Signals from primary mesenchyme cells regulate endoderm differentiation in the sea urchin embryo

Mayuko Hamada, Masato Kiyomoto

Research output: Contribution to journalArticlepeer-review

11 Citations (Scopus)


Primary mesenchyme cells (PMC), the skeletogenic cells derived from the micromeres of the sea urchin embryo, are involved in the differentiation of the gut. When PMC were deleted from the mesenchyme blastula, both formation of the constrictions in the gut and expression of endoderm-specific alkaline phosphatase were significantly delayed. Therefore, the correct timing of gut differentiation depends on the existence of PMC, probably via a type of promotive signal. To date, the only role of PMC in other tissue differentiation has been a suppressive signal for the conversion of secondary mesenchyme cells (SMC) into skeletogenic cells. The present experiments using PMC ablation and transplantation showed that both signaling processes occurred in the same short period during gastrulation, but the embryos kept their competence for gut differentiation until a later stage. Further investigations indicated that conversion of SMC did not cause delay in gut differentiation and that SMC did not mediate the PMC signal to the endoderm. Therefore, the effect of PMC on gut differentiation could be a new role that is independent of the suppressive effect for SMC conversion.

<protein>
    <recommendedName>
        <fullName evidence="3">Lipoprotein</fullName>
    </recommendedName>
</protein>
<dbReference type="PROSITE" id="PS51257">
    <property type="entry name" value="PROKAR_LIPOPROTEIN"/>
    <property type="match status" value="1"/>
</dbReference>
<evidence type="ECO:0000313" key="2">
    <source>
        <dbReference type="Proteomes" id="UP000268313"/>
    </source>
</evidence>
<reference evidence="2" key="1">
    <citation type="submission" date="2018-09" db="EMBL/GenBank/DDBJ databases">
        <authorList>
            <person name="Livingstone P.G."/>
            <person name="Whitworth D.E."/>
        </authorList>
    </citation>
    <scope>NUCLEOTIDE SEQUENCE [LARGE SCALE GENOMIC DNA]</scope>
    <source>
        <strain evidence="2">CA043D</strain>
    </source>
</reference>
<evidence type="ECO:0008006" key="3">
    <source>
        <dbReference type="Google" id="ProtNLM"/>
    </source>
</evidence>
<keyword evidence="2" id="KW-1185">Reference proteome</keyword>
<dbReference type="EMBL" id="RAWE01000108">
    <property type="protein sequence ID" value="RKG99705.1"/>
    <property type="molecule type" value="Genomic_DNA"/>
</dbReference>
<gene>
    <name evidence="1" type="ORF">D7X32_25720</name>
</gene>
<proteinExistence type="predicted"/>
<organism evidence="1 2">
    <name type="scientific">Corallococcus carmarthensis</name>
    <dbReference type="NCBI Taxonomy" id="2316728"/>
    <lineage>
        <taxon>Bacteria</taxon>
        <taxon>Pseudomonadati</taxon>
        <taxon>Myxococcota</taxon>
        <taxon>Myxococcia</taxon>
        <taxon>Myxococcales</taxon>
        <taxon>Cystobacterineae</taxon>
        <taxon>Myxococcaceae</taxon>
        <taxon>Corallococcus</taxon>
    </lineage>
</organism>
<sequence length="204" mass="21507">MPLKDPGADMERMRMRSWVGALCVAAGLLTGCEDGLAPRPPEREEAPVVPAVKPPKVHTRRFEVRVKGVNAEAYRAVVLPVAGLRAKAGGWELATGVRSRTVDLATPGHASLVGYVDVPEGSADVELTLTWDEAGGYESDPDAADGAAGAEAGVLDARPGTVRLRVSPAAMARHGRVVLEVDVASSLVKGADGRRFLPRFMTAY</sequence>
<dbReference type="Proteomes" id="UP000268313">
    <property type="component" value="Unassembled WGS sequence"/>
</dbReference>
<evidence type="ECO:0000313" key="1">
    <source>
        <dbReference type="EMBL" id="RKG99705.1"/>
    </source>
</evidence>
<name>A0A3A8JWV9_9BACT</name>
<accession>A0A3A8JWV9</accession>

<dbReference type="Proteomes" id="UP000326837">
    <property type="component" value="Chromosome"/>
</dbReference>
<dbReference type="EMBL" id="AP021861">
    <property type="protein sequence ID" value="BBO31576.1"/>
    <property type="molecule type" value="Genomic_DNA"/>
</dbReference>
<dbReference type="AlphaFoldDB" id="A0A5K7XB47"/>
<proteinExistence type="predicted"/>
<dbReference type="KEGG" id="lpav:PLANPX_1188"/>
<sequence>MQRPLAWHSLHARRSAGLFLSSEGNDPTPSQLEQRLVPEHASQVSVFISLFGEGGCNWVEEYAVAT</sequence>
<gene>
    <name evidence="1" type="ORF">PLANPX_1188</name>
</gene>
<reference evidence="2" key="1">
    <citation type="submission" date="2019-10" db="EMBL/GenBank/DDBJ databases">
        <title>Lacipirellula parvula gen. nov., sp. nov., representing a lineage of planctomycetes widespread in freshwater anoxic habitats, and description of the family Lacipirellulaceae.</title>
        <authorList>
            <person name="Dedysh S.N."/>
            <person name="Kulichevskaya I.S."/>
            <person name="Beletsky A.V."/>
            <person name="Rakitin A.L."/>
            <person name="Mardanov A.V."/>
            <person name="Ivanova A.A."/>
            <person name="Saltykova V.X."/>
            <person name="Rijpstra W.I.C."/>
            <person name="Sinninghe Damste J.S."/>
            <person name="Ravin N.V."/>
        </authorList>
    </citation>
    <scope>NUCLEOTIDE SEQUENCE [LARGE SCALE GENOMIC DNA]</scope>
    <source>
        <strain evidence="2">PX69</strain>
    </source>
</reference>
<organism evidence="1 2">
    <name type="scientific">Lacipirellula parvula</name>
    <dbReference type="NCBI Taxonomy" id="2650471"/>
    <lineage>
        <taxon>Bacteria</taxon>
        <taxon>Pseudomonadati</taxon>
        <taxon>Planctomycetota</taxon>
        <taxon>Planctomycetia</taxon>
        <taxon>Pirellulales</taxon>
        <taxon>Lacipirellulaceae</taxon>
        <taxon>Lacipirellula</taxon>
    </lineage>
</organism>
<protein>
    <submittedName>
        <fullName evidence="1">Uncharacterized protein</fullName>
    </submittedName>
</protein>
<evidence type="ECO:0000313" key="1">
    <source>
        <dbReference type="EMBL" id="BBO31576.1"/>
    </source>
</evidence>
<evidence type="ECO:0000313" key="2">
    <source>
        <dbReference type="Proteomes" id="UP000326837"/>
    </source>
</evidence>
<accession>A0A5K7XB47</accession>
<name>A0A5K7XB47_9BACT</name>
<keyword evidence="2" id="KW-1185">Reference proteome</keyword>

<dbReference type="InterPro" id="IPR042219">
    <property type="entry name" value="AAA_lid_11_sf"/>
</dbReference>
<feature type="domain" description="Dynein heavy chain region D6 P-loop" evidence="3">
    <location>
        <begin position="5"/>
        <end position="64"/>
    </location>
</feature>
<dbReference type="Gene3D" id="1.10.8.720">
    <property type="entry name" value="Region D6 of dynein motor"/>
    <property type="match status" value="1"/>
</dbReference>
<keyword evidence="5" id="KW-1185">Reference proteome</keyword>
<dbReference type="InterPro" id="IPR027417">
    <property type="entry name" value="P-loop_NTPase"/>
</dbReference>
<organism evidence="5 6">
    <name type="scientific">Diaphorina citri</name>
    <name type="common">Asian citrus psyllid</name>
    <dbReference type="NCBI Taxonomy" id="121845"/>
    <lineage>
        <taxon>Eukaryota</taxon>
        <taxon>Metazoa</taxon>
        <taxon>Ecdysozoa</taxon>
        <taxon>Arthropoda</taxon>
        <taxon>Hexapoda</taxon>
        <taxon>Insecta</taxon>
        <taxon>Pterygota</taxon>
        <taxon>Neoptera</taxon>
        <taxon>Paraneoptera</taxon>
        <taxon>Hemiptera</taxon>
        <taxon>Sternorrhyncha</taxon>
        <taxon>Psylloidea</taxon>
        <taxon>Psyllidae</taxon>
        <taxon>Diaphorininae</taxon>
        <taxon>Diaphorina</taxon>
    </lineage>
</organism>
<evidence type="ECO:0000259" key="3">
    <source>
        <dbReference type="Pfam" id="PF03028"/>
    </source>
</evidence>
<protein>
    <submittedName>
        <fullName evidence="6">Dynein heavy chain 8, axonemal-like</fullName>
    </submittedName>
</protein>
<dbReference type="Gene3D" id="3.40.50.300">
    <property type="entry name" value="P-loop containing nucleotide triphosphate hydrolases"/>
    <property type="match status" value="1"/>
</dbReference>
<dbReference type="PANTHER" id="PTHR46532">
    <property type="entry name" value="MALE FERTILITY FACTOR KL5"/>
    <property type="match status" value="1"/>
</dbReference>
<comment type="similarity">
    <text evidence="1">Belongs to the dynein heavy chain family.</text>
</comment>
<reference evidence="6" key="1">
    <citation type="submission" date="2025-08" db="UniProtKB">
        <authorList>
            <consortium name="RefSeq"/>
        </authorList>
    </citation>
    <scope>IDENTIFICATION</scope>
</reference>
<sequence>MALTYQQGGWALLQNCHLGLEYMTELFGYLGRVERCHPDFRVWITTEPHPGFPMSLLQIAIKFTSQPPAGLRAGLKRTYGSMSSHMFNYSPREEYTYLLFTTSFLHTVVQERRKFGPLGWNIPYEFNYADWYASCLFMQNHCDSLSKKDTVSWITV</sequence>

Original languageEnglish
Pages (from-to)339-350
Number of pages12
JournalDevelopment Growth and Differentiation
Issue number4
Publication statusPublished - Aug 2003
Externally publishedYes


  • Alkaline phosphatase
  • Endoderm differentiation
  • Gut
  • Primary mesenchyme cell
  • Sea urchin

ASJC Scopus subject areas

  • Developmental Biology
  • Cell Biology


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